Sparky
I stand corrected!!! I knew I should have given those winglets more consideration than I did.
Old 07-13-2020, 08:16 AM
  #134  
19E60
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Commercial Pilot SEL, MEL, IA, CFI, CFII, MEI. About 1200+ total hrs, all GA, 900 hrs in the twins (Seminole mostly, a little Twin Comanche time). Multi time majority was running 2 and 3 day ATP students through the wringer.
Eased out of instructing awhile back, haven't flown since late 90s.

Yep, started out with RC. Built a Kadet II, took it out to the largest least populated place I know (El Mirage), and promptly augered it in on turn to final. Really had no clue what I was doing, but the thing flew and I was stoked. 6 months later I had scraped. begged, and borrowed enough to start flight school.

I've started and stopped several RC planes in the interim, but life has always gotten in the way before I could finish any of them. Warbirds are my thing. Started at about age 6 or 7 watching "Flying Tigers".

So now I am recently retired, wife retires in 9 months, and we are escaping from the lunacy that is CA. Retirement home is already in escrow, our home here is sold and closes escrow in just a few days. I WILL have the time now to build. Top RC FW is in possession and waiting. Before that one though I'm throwing together a Valiant 10cc to get my feet wet again.

Looking forward to it, thanks for looking.

Kurt
Old 08-01-2020, 01:10 PM
  #135  
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Hi does anyone have an Lycoming 0-320-A2B laying around?

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Old 08-01-2020, 06:37 PM
  #136  
elmshoot
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Kurt,
Not much transfer between a light wing loading ARF and the FW-190 Get some high wing loading planes to fly.
Sparky
Old 08-26-2020, 06:01 PM
  #137  
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Have been flying RC off and on since the late 70's.
Finally had a bunch of extra cash drop into my lap, and started on a PPL in the fall of 2018. When the instructor said "we can get you soloed pretty soon" I realized I needed to get a medical certificate.
Spent 9 months gathering records, along with a stress test, etc. - then waited 7 more months for the FAA to look at the paperwork. Finally got the cert mid-April this year. Went back to training when a local flight school opened up in May - with a brand-new instructor. Got signed off for solo, finally, in the latter part of July. Seems so much more relaxed flying without the instructor pointing out my mistakes! Did a dual night cross country yesterday, which included first time into and out of two controlled airports (both class C), so that flight was pretty intense at times. Now, if I can learn to make a good landing at night? *If* things go according to plan, should have that PPL ticket by early this fall!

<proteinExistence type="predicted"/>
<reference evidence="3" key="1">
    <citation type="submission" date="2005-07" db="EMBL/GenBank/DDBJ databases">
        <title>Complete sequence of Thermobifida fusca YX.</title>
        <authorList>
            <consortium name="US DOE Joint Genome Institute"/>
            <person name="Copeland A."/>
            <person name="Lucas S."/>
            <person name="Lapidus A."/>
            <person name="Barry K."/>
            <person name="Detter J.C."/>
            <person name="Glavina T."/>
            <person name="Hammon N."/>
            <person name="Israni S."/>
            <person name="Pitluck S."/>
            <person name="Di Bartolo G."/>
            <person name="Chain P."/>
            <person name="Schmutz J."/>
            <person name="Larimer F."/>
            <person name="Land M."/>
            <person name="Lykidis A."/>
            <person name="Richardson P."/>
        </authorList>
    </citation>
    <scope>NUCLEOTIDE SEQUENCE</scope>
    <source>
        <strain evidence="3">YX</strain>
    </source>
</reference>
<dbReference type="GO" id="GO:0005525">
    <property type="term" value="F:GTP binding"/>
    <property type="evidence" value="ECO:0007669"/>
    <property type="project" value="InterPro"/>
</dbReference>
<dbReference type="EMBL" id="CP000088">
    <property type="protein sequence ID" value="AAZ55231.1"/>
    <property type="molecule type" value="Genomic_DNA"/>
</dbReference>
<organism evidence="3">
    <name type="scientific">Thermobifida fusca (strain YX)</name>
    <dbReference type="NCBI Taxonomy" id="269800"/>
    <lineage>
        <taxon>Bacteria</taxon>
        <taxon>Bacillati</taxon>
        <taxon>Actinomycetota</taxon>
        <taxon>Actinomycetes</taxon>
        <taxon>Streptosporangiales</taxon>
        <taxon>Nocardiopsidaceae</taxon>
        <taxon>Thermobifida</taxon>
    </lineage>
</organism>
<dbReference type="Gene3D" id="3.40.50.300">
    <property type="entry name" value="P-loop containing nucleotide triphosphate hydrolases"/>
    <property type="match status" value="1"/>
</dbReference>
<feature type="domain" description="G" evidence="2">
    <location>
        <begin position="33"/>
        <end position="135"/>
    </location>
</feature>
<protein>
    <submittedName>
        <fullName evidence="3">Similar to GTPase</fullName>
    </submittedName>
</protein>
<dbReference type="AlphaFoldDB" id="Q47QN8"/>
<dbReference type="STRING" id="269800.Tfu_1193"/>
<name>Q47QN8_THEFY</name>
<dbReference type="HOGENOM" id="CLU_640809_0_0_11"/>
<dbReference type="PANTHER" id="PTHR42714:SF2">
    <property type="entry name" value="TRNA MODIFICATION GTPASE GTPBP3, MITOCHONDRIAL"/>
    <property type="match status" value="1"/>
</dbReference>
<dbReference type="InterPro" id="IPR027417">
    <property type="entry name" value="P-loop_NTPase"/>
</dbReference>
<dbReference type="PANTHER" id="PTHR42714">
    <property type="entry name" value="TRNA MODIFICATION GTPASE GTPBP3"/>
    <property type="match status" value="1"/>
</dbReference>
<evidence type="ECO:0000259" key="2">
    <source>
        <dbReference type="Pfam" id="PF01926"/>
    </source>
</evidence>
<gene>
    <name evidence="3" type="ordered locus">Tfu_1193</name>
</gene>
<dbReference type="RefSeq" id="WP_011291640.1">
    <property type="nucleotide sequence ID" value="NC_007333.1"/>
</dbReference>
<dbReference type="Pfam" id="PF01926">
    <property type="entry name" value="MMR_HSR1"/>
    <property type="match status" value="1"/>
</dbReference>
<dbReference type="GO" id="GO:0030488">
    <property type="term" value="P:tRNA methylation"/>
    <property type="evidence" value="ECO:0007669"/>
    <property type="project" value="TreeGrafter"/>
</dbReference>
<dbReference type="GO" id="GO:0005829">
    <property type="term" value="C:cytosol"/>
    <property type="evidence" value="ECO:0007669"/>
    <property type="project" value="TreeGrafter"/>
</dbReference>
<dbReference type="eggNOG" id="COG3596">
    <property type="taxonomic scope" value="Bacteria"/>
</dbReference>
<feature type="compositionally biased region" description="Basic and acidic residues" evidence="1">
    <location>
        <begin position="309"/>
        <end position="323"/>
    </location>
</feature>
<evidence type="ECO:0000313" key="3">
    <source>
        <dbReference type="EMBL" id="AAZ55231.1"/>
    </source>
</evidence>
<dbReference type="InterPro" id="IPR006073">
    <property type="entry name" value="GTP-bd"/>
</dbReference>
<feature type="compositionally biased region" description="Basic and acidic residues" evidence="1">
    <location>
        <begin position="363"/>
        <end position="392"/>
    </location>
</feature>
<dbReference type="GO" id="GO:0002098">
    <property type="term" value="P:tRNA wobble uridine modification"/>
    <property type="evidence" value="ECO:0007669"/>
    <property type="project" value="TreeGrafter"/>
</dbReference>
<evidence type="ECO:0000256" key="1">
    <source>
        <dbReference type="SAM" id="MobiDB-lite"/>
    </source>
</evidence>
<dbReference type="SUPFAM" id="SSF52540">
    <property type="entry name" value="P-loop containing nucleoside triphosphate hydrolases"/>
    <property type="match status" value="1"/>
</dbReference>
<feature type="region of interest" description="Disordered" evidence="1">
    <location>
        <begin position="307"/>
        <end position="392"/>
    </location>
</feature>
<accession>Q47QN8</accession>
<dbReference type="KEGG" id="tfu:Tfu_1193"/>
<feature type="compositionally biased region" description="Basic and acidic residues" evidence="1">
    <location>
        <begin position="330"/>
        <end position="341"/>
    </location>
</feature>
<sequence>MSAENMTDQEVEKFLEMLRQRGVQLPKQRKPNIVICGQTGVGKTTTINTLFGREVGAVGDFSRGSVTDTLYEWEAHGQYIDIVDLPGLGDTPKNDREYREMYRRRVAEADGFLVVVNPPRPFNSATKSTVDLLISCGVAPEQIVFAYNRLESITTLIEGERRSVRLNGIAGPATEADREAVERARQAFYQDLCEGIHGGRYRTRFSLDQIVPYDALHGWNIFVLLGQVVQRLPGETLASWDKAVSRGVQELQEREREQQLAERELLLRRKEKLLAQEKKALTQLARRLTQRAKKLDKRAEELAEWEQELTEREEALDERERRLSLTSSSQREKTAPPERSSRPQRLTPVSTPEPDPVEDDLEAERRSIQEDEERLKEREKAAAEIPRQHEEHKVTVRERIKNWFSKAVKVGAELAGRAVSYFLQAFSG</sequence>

Old 08-27-2020, 04:11 AM
  #138  
elmshoot
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I did this write up so that I don't have to keep repeating myself you might enjoy it too.

As an airplane owner one of the most dreaded things that can happen is to breakdown away from your home base. Well that happened to one of my
partners flying our airplane a 1968 Cessna C-177 Cardinal fixed gear 180 hp STC upgrade fixed pitch prop.






In late May about (10 hours after our annual inspection,) my partner departed for a week away from home, flying around the SE USA. This leg appeared like all the others his destination was FCI, Richmond-Executive on the SW side of Richmond, VA. As he related it, he was in the descent phase to FCI when the engine started to run rough and he could only get about 2000RPM at full throttle which is barely enough for level flight. He landed at FCI and was greeted on the line with several people who noticed the rough running engine. Dominion Aviation has the largest presence at the airport and provides MX on Business jets on down to Cessna/Piper singles as well as a certified Cirrus service center.
Upon examination during the next week it was discovered that our Cardinal had a stuck exhaust valve on #2 cylinder.
Knowing that this was turning into a big deal I felt a little trapped. I wanted the safest most economical resolution to our dilemma. Have you ever heard of Mike Bush the GA maintenance (MX) guru? He has a considerable presence in the field of general aviation MX and is author of several books proclaiming the concept of 100 hour/annual inspections are flawed. He is a strong proponent of conditional maintenance like the airlines use. In our case it was obvious we were past the preventative/conditional MX we had an airplane with a sick engine 500 miles from home. Mike has several programs all under the umbrella of Savvy Aviation. In particular he has a nation wide program called Savvy Breakdown. It just so happens during the CV-19 pandemic he is offering this service for FREE ! And it still is until 8 Sep when it is offered at 66%off for the next year at $49.
Think of it as AAA for your airplane.